His name was Keiran and He was a King

If you’re any kind of newspaper or theatre enthusiast, you would have heard that Keiran King (of Mr. and Mrs. Black and Taboo acclaim) has been writing weekly columns for The Gleaner since earlier this year. If you aren’t, I can’t imagine what you’re doing here but thank you for stopping by anyway.

Image not my own.

True to form (I really have no idea what Keiran’s form is), he started with a bang, dropping a piece criticizing Jamaica’s Tessanne-mania during the heights of The Voice and proving once again that no publicity is bad publicity. Hundreds of comments alternately lambasted and defended his point-of-view, most of them missing the point. But Keiran didn’t stop there.

He continued to stir the pot with his talk of sex, religion and politics at the dinner table. He pontificated on the importance of the Vybz Kartel trial and declaimed the Bible as a messy history book. Sensationalism at its best. He got tongue-in-cheek, telling couples not to have kids, and serious when he explored the basis of Jamaica’s economic pothole crater.

Image not my own.

He eventually explained (in a roundabout way) the method behind his madness as he tries to be the catalyst for the change that Jamaica so desperately needs. At this point I had a lightbulb moment.

Criticism, paradoxical as it may seem, is a deep form of affection. Would you rather nine friends who always say you look great, or one who tells you to ditch the flats, swap the earrings and, wrinkling her nose, reminds you to brush your teeth?

Keiran’s articles are well-written and witty, full of hyperbole and entertaining analogies and usually backed up by some obscure fact or the other. But they always carry me up on the heights of intellectual curiosity only to drop me abruptly as he reaches the word limit. He does it so fast that I’m left with my head spinning. The topics he broaches are too big, too broad to be handled well by a paltry one-week column (unless, of course, you’re Ian Boyne).

Perhaps his purpose is simply to tease the mind into an awareness of critical issues, to be the spark and not the flame. His self-proclaimed purpose is for his column to be: 

a breeding ground for larval ideas, not just the ones I put forth, but the thousands more that spring up in responses and conversations around the country.

It’s an admirable goal, Mr. King, and one can only hope it actually pans out.

Taboo at the Sherlock

Despite the limits of my university student wallet, I managed to indulge in a bit of culture by going to see Keiran King’s new play Taboo at Philip Sherlock Centre for the Creative Arts. (Right down the road from my hall of residence).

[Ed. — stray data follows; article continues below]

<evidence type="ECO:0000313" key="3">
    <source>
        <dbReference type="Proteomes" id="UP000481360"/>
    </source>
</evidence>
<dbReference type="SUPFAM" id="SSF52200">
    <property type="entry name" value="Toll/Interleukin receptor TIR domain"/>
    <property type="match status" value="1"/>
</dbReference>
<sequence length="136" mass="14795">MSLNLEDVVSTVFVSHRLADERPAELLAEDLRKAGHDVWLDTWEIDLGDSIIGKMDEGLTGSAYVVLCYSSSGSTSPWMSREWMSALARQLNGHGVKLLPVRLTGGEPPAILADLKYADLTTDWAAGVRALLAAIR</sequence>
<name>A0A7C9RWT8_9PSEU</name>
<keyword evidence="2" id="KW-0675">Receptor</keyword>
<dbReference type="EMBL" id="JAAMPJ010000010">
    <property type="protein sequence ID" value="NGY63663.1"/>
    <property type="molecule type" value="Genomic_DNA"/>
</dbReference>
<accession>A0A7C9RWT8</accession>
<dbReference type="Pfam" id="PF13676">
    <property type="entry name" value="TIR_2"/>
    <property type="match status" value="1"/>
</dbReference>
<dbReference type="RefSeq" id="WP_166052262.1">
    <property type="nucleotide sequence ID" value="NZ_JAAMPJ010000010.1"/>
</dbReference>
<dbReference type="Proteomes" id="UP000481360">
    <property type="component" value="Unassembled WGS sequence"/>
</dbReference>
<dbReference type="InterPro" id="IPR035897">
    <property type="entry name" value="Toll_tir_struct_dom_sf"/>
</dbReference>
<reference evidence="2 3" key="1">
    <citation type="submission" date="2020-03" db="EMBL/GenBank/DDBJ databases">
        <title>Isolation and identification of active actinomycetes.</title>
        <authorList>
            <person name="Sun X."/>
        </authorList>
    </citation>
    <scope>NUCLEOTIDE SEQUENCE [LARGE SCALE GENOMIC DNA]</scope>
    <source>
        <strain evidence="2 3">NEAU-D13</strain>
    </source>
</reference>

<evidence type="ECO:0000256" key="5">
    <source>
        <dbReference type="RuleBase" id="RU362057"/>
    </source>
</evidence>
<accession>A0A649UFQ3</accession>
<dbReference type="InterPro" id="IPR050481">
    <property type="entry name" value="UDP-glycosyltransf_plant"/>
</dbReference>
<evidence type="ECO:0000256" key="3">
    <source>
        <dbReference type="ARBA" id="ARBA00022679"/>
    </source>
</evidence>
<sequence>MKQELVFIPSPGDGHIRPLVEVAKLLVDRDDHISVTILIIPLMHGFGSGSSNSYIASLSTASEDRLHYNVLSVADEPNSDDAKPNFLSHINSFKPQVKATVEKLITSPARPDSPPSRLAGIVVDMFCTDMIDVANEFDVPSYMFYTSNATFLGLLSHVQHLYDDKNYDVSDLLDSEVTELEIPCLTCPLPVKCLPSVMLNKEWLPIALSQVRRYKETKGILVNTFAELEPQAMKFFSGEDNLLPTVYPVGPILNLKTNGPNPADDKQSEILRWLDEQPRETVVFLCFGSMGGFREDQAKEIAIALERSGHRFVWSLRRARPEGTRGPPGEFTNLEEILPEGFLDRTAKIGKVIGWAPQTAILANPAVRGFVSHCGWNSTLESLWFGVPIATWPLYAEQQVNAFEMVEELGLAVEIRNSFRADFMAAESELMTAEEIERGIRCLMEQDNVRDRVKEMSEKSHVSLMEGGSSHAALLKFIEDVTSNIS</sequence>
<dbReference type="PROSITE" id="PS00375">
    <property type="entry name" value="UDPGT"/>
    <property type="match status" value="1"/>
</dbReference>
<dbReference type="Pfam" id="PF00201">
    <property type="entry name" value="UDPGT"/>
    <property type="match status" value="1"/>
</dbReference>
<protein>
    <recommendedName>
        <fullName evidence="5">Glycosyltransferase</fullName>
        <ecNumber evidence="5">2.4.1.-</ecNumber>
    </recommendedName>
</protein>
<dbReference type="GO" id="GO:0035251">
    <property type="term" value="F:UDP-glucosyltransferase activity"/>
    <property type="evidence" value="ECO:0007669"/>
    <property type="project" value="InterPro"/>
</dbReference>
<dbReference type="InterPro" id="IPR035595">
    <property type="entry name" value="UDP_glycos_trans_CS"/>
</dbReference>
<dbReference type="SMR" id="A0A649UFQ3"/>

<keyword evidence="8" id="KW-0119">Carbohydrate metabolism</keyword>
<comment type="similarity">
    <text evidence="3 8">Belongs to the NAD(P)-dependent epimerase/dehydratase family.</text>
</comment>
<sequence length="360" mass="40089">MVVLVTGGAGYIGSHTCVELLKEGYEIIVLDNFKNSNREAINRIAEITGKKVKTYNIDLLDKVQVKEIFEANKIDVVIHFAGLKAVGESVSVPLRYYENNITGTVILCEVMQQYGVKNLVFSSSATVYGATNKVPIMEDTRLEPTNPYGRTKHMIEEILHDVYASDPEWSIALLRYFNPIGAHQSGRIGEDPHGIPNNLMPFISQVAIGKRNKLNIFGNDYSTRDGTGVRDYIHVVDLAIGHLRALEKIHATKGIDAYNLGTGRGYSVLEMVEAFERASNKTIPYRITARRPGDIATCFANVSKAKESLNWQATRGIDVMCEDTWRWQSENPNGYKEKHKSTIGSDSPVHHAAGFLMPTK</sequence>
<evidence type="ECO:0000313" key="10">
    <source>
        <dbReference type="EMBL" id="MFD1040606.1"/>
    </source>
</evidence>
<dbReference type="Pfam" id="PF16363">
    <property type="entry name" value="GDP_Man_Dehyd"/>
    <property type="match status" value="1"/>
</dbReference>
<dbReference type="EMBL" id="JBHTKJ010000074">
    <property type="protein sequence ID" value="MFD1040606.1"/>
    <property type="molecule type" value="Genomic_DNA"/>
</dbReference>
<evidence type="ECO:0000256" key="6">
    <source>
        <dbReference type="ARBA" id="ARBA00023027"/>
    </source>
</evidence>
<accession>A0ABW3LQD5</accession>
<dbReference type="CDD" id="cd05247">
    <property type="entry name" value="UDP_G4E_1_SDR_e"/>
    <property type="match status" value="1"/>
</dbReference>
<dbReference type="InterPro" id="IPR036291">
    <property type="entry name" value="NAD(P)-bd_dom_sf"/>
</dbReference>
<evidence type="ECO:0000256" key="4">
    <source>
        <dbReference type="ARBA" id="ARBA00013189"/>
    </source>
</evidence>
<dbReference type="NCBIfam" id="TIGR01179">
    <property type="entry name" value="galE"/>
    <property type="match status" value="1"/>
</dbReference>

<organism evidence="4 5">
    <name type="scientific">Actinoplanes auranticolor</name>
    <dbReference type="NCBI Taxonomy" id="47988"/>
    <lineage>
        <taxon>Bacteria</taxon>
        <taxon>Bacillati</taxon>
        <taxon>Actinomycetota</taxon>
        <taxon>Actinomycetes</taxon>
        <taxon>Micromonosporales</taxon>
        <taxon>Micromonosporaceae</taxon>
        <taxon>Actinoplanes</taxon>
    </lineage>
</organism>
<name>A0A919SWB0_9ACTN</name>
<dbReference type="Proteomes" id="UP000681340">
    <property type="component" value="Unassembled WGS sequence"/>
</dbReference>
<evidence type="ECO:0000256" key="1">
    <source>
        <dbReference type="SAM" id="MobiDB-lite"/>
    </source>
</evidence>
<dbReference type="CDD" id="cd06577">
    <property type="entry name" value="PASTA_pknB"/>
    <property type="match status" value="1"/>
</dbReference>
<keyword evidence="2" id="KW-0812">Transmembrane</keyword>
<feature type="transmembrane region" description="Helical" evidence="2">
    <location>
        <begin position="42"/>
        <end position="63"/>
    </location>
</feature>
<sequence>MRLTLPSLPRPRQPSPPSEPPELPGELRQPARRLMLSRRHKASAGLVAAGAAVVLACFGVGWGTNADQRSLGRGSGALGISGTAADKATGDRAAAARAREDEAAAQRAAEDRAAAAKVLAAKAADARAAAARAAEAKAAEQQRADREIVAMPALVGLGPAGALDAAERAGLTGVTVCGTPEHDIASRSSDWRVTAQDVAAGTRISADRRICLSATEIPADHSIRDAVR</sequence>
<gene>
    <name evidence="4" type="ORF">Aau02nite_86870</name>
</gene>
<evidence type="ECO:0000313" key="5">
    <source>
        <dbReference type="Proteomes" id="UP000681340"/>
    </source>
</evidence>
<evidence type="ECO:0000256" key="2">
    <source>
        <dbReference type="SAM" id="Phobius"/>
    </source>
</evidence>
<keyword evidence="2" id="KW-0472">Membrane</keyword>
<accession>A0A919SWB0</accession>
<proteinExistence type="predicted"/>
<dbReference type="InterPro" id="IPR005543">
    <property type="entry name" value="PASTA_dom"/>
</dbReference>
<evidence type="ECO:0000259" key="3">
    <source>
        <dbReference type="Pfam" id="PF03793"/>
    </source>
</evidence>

Based on the posters I was prepared for nudity, no PG-themes and . . . sex? (No idea). My friend M had mentioned an unexpected twist. I still don’t know what she was talking about. I saw that “twist” coming a mile away; the build-up just would not be ignored.

The play delivered.

It was foul-mouthed and witty, and yes, we got to see Yendi’s new-baby boobs. But aside from all that, Taboo struck home on a number of points. The lead character – William, played by King – is a disillusioned thirty year old writer who finds himself at the end of his drawn-out adolescence without having achieved any of his dreams. His relationship with his wife is on the rocks, and he finds solace only in his sister’s affection.

It’s not only the final denouement that is shockingly indelicate. The play talks about a lot of issues that are hushed up and overlooked, flinging itself out of the sphere of marital problems (a touchy topic in and of itself) into the larger closeted saga of family secrets, and the realities of life and adulthood.

The dialogue was fantastic. The play is all about double entendres and dirty puns, with a whole lot of self-deprecating humour. I was struck by how unafraid they were to criticize and call Jamaica out on all the crap that you only ever hear about when you complain to your friends. King in particular complains about how hard it is to be an author in Jamaica in a five minute rant that had me saying ‘Amen!’ aloud in the theatre. All his rants are entertaining. I remember spending a lot of time thinking ‘He talks like me.

The word refreshing is often over-used in these instances, but Taboo was like a tall glass of (Long Island) iced tea on a hot Kingston afternoon. Go watch it.

Running for the month of August. Tickets are $1500. Two-for-one on Tuesdays at 8.


Read the Gleaner review here! The Observer was way too mean.